“Son of Saul” and its reception by the Hungarian right

A month ago Medián conducted a survey on the current state of anti-Semitism in Hungary. This was Medián’s fourth such survey since 2006, and the results are not exactly heartwarming. During this period Medián measured the number of extreme and moderate anti-Semites as well as those who are free of anti-Jewish prejudice. The good news is that the number of extreme and moderate anti-Semites dropped from 38% to 32% between 2013 and 2014, but of course this is still way too high in comparison to the United States, Canada, Australia, the United Kingdom, the Netherlands, or Denmark, although it is more in line with some other Western European countries such as France and Spain. For a handy comparison, see the Anti-Defamation League’s Global 100.

Jobbik, Hungary’s neo-Nazi party, is well known as a racist organization which has two arch-enemies, the Jews and the Roma. Although Gábor Vona, the party leader, believes that the party ought to move more to the center of the ideological spectrum to attract larger popular support, many members of the top leadership are staunch anti-Semites who have serious reservations about the new strategy. Moreover, as the Medián survey illustrates, 75% of Jobbik voters are also anti-Semitic.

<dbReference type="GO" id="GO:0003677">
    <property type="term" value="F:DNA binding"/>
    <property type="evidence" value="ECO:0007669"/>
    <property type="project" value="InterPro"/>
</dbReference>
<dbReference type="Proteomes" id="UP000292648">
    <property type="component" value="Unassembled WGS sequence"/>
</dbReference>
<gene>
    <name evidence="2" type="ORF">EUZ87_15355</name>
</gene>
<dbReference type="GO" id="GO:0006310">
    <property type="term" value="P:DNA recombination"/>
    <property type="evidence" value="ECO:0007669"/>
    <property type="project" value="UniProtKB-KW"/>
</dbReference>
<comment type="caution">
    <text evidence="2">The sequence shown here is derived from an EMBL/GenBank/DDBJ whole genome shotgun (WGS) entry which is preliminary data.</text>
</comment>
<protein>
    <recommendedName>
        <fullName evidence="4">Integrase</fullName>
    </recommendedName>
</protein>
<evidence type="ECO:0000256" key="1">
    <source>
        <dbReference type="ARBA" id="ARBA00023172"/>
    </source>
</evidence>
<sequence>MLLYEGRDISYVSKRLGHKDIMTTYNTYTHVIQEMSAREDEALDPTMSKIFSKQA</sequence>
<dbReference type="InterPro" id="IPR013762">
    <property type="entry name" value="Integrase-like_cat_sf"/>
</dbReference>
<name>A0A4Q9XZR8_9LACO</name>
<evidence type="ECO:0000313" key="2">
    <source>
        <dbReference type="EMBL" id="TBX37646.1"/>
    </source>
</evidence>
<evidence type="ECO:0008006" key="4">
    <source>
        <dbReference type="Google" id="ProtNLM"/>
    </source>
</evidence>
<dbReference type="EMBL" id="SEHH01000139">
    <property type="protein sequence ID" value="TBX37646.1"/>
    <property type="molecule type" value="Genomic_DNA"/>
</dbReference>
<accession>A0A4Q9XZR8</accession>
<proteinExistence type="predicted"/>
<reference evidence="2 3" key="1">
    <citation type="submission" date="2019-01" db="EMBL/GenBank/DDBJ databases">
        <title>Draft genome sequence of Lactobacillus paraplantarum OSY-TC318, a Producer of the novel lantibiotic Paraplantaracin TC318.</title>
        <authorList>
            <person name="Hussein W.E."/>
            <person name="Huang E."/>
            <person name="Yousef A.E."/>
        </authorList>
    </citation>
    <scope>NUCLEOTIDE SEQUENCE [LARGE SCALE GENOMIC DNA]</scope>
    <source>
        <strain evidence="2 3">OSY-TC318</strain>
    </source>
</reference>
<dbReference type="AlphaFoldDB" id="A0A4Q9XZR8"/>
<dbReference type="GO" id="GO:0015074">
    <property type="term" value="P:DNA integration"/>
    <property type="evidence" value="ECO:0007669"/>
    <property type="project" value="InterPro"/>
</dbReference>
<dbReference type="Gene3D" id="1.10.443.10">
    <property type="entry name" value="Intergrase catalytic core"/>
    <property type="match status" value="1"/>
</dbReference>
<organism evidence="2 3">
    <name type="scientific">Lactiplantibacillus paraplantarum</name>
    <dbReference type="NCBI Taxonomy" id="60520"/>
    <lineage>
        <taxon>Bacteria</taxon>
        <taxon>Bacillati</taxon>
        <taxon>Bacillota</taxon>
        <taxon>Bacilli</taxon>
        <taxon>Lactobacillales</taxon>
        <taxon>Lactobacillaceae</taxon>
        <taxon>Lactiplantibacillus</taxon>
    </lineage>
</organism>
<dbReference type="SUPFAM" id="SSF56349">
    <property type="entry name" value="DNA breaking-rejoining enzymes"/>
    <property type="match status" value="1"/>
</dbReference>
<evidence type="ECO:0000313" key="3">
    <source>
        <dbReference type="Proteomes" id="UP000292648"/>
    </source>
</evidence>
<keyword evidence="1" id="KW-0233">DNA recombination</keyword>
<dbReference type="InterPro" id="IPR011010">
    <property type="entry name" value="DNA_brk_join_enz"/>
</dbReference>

It is difficult to keep the Jobbik party members in line, especially when there is a hot topic that stirs up the Hungarian anti-Semitic crowd–in this case, the new film “Son of Saul,” which just won the Grand Prix at the Cannes Film Festival.

No one, except for the people at Cannes, have seen the film yet, but critics find it exceptional. For example, “no single entry in this year’s competition impressed more than first-time Hungarian director Laszlo Nemes’ ‘Son of Saul,'” or “‘remarkable’ may not do Laszlo Nemes’ holocaust drama ‘Son of Saul’ justice.” By all indications, the film might be a strong contender for next year’s Oscar.

László Nemes, director of Son of Saul in Cannes

László Nemes, director of Son of Saul, in Cannes